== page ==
1) Stay the course, harvest the wheat and then double-crop soybeans.
2) Terminate the wheat stand and plant corn.
3) Terminate the wheat stand and plant full-season soybeans.
However, given the current profitability advantage of full-season soybeans over corn for the 2017 crop, the decision this year would mainly be keeping the wheat or terminating the crop and planting full-season soybeans (keeping the rotation). The best option will depend on the extent of the damage to the wheat crop and the relative productivity potential and price levels for wheat and soybeans.
Note that if you have forwarded-contracted a portion of your wheat crop your options will be limited by your forward contract obligations. Producers who have forward-contracted should contact the elevator to understand their options.
soil productivity levels used. Note that there are three primary productivity levels (one each for corn and full-season soybeans) and two wheat yield levels for each corn and soybean productivity level. This gives six productivity scenarios. Note that the corn yield levels are shown for illustrative purposes only as many farmers think of general soil productivity relative to corn yields. They are not used in the analysis as the comparison is between wheat + double-crop soybeans and full-season soybeans.
The estimated wheat yield loss will have the greatest impact on the analysis, and wheat yield losses from 20-50% are used. Obviously, the higher the wheat yield loss, the more likely full-season soybeans would be the more profitable option. This estimate is the most critical portion of the analysis. Consult with your County Extension ANR Agent to help with this estimate.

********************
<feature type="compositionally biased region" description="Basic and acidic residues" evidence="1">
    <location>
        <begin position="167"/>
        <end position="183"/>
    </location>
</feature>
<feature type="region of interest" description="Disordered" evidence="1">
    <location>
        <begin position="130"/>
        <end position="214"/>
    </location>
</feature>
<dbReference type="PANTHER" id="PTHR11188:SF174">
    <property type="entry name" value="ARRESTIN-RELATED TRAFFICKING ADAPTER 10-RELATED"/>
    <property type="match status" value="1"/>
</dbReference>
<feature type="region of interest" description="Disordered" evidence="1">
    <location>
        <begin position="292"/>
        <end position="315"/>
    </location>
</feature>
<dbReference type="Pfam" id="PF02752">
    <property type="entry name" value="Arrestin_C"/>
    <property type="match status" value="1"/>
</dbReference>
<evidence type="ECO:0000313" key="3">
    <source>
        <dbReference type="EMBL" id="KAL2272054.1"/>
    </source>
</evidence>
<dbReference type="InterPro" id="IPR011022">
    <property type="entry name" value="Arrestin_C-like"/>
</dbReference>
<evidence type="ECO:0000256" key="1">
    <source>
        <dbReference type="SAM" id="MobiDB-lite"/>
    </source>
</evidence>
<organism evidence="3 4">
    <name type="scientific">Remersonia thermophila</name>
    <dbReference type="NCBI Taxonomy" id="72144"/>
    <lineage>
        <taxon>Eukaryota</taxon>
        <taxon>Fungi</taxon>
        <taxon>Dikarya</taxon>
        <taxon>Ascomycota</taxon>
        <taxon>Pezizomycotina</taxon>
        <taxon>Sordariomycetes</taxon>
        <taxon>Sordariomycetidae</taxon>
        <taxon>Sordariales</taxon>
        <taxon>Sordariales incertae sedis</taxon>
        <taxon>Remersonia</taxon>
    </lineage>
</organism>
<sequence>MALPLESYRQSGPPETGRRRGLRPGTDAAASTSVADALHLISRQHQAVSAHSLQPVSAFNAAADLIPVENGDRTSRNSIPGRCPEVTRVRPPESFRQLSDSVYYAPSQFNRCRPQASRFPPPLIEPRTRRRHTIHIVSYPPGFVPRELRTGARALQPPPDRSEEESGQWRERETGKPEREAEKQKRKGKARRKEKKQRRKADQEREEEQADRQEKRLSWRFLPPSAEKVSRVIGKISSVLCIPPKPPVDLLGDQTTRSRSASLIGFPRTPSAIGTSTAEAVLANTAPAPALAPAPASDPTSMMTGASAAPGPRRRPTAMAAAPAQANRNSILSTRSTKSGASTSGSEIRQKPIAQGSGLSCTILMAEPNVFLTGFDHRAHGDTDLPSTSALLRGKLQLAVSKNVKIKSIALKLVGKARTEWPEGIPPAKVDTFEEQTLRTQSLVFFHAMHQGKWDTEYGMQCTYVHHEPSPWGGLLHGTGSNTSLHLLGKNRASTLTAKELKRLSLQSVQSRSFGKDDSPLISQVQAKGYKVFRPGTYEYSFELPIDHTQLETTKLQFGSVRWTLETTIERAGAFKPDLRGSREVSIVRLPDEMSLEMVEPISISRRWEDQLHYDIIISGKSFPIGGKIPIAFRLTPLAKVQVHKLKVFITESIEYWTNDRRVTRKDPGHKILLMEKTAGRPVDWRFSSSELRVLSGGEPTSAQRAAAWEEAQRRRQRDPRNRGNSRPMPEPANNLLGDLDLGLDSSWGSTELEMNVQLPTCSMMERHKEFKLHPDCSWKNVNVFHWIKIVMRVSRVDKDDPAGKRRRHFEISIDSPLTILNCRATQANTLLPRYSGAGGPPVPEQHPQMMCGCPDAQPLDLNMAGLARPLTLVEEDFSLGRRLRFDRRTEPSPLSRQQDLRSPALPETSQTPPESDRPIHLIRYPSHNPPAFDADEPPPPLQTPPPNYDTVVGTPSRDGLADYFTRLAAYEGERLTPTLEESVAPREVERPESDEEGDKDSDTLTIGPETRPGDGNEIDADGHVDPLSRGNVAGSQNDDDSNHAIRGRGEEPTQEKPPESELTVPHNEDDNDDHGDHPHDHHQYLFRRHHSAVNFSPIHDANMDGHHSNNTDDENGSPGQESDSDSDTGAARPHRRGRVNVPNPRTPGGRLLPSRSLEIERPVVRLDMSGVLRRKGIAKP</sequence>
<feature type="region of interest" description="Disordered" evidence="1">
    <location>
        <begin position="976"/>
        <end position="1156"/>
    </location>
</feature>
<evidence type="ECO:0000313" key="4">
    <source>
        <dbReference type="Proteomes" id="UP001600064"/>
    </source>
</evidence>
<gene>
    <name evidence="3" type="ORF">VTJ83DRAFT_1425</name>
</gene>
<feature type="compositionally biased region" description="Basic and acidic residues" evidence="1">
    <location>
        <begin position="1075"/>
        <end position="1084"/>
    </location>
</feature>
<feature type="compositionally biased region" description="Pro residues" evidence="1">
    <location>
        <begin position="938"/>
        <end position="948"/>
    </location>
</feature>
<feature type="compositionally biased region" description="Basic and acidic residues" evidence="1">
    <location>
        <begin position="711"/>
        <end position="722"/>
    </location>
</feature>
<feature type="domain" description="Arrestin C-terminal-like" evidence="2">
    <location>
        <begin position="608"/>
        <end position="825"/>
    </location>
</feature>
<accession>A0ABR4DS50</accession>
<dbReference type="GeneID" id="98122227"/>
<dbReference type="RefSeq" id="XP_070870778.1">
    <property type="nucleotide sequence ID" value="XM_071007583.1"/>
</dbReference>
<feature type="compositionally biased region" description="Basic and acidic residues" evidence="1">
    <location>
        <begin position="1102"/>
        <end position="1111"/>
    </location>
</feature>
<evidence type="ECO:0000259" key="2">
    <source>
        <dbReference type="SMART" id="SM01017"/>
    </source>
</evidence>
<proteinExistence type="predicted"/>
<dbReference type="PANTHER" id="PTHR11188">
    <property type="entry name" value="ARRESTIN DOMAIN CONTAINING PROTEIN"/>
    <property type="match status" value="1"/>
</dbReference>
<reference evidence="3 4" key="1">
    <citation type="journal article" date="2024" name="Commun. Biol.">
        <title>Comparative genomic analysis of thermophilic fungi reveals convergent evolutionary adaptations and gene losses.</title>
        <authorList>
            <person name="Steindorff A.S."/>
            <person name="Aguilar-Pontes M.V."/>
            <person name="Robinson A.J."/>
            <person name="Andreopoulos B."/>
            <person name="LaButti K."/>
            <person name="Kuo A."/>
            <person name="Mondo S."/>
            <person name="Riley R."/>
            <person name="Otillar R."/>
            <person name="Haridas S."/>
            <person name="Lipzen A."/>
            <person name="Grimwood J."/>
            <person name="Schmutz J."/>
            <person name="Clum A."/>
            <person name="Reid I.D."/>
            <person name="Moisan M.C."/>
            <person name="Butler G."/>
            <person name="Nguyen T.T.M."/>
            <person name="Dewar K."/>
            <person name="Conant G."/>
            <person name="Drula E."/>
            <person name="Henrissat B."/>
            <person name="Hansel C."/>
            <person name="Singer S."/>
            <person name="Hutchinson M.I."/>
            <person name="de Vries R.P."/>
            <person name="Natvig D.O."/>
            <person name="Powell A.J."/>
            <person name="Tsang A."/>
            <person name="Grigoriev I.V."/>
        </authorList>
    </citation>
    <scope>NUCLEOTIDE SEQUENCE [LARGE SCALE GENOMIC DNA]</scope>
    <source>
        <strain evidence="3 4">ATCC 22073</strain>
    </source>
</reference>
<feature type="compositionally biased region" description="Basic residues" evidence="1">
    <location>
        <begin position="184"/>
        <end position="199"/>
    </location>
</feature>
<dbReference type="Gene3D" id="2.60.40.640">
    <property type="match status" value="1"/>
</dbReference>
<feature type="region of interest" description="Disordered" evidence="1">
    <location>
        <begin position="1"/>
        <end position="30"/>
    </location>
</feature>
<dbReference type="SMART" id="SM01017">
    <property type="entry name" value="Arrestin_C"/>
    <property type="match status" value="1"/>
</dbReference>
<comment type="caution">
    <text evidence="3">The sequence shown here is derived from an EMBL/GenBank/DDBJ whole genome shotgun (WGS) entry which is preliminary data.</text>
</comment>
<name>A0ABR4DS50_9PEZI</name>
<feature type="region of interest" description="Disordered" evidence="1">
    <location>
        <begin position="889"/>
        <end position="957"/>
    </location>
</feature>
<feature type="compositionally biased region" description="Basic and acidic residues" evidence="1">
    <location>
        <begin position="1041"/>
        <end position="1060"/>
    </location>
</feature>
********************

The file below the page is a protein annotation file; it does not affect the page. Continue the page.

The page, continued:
Soybeans double-cropped after wheat harvest will generally experience a yield decline over full- season soybeans due to the shorter growing season. Typically, the yield penalty for soybeans averages around 20% but there is concern that the wheat harvest could be delayed this year due to the damage, resulting in a shortened growing season for the double-cropped soybeans. Overall yield losses for double-crop soybeans from 17.5 to 25% are used in this analysis, allowing the reader to pick the estimate most representative for their situation.
Only those costs for wheat/double-crop soybeans that would be in addition to full-season soybeans should be included. Seeding costs for the wheat, previous applications of nitrogen, and previous applications of pesticides are not relevant at this point in time. The additional costs for the wheat crop would likely be herbicides/fungicide sprayings, harvesting, and trucking costs. Total additional costs of $75 for the wheat crop are used in this analysis. If your estimated costs are different, the results can be easily adjusted, as will be explained later.
The results are summarized in Tables 2 through 7 based on soil productivity levels. Tables 2 and 3 show 200-bushel corn and 60-bushel soybean (full-season) ground with two different wheat yields, 80 and 90 bushels. These wheat yields are what would normally be expected, and not the final yield after the freeze. The tables show expected wheat losses from the freeze from 20 to 50% compared to the base yield. The tables also show the double-crop soybean yields relative to what you would expect for full-season soybeans ranging from 17.5 to 25%.
Table 3 shows the results for the same scenario except that normal wheat yields are expected to be 90 bu rather than 80 bu. This will reduce the situations where terminating the wheat crop would be warranted. There are only two scenarios at 50% wheat yield loss where this would make sense with the higher wheat productivity.